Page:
Mike Isaac

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Twitter Tweaks Its Welcome Screen to Better Explain Itself

Twitter Homepage New

Twitter’s IPO is just around the corner — and it’s already showing signs of change.

The company quietly updated the Twitter.com homepage over the weekend, changing the visual design and welcome text that people see when first encountering the service.

Seen above, the new design is subtle, and focuses on two major points: Mobile, and just exactly what newcomers to Twitter should expect.

The mobile point is pretty straightforward: Twitter considers itself suited to mobile above other platforms, a strength for any Internet company in a time where audiences are moving en masse to phones from desktops.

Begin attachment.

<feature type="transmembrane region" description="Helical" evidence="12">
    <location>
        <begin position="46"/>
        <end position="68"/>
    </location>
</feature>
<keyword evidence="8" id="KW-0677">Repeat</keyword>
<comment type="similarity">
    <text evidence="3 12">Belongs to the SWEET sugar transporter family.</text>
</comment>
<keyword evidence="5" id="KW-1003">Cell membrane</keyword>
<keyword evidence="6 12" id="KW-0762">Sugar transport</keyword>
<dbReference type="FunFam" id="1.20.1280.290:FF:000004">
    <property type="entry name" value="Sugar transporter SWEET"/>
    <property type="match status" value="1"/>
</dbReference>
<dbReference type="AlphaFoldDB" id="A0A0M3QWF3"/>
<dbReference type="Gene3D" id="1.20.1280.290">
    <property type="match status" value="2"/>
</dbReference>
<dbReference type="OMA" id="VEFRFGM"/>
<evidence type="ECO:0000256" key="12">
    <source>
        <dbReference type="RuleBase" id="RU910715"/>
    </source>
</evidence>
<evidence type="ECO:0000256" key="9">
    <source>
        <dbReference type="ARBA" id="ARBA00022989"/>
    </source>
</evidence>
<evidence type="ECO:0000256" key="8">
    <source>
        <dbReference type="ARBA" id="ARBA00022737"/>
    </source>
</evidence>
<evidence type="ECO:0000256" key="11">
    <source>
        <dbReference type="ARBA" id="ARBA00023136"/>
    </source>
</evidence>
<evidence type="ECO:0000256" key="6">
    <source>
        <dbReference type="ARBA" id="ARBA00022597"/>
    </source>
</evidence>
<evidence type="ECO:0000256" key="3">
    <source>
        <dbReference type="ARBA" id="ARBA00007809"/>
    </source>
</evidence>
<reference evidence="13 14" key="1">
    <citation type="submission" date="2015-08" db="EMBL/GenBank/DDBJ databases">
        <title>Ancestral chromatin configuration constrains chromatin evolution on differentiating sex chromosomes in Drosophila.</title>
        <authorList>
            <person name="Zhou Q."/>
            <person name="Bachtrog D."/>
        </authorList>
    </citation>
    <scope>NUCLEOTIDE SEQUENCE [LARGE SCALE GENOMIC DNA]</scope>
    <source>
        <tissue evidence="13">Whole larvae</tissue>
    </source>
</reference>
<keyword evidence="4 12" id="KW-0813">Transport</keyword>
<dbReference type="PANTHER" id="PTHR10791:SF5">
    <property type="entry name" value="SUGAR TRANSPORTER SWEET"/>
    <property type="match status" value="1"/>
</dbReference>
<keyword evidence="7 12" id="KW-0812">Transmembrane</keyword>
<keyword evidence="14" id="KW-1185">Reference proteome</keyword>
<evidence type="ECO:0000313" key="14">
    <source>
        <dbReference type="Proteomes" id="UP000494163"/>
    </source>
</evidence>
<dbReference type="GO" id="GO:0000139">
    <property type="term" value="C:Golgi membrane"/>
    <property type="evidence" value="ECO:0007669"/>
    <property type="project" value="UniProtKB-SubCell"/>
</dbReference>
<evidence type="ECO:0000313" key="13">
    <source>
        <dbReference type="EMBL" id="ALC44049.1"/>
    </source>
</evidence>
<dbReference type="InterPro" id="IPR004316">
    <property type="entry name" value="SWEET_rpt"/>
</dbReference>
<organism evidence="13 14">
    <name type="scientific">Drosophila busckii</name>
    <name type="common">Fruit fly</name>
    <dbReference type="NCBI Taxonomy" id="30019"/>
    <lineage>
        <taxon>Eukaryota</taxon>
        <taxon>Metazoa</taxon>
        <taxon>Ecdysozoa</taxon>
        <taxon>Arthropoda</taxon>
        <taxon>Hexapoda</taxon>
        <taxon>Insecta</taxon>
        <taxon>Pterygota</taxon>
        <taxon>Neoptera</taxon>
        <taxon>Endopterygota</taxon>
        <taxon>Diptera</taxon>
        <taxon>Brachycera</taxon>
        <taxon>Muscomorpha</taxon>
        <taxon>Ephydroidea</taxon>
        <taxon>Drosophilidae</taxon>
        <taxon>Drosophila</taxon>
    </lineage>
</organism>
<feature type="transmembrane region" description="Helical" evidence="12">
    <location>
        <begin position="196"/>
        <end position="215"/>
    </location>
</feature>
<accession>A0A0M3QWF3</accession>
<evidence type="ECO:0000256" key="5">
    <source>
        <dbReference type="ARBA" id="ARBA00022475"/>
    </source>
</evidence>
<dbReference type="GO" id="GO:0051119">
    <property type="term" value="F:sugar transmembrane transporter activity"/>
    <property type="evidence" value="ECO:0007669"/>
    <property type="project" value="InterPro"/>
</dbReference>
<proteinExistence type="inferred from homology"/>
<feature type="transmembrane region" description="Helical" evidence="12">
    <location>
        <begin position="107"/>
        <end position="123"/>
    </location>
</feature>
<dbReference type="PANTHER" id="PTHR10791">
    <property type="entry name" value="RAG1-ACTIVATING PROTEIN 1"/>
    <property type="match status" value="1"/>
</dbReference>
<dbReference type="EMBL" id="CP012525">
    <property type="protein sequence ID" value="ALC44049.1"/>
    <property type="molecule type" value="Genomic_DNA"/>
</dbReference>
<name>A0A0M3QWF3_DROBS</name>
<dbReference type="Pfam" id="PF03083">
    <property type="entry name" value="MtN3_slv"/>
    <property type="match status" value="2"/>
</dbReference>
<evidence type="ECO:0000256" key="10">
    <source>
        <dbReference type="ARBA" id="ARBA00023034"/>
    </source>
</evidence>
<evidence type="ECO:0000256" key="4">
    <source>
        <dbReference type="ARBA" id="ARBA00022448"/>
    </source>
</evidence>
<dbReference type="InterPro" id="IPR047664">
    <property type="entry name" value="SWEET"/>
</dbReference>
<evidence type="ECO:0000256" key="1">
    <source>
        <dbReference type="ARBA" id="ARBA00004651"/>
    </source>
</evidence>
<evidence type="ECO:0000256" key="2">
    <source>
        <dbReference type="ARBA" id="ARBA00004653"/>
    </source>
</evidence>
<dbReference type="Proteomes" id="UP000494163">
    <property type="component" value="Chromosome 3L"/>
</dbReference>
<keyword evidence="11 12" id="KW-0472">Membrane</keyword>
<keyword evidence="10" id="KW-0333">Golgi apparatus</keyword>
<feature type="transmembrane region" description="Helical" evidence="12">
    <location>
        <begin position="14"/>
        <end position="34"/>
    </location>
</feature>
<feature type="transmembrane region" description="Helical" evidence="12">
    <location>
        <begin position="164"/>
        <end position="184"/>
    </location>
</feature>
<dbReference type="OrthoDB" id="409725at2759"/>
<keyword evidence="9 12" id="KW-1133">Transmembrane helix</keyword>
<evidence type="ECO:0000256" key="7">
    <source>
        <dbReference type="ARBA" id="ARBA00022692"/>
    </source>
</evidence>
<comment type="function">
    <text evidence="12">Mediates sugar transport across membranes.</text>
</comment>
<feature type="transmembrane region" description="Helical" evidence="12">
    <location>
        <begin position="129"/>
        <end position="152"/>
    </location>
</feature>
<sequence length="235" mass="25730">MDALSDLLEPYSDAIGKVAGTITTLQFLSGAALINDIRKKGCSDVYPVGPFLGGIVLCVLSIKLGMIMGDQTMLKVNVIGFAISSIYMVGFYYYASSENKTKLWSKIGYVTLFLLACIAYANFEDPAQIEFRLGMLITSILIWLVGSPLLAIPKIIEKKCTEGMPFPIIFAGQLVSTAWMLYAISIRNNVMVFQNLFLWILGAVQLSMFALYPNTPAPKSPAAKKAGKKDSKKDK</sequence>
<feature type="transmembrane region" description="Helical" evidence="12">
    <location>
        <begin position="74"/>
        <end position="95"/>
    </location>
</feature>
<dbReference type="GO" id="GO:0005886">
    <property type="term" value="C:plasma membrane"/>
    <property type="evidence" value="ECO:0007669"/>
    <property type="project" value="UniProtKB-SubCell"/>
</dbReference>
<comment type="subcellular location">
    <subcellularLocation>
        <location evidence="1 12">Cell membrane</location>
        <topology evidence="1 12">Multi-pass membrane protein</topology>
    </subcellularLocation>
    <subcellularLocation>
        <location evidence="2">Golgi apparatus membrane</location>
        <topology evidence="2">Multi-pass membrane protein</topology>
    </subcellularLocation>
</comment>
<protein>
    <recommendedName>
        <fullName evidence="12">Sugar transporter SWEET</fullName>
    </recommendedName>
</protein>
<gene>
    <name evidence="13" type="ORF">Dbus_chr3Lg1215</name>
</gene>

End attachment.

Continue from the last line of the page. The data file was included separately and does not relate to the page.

But the language changes, while minor, are important. Look at the old welcome screen below:

Twitter-homepageOld

It’s an attractive graphic, with a nice-enough text intro that speaks to Twitter’s immediacy. (“Find out what’s happening right now,” it said.) But the new copy actually explains how the company expects us to use Twitter: To start conversations, be they with friends and people you know, or with celebrities and national figures.

It’s the whole reason Twitter introduced its conversations design changes in August, and why it plans on a larger redesign to make the entire service easier for the masses to use.

A minor update, to be sure. But no change is without its reasons.


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Just as the atom bomb was the weapon that was supposed to render war obsolete, the Internet seems like capitalism’s ultimate feat of self-destructive genius, an economic doomsday device rendering it impossible for anyone to ever make a profit off anything again. It’s especially hopeless for those whose work is easily digitized and accessed free of charge.

— Author Tim Kreider on not getting paid for one’s work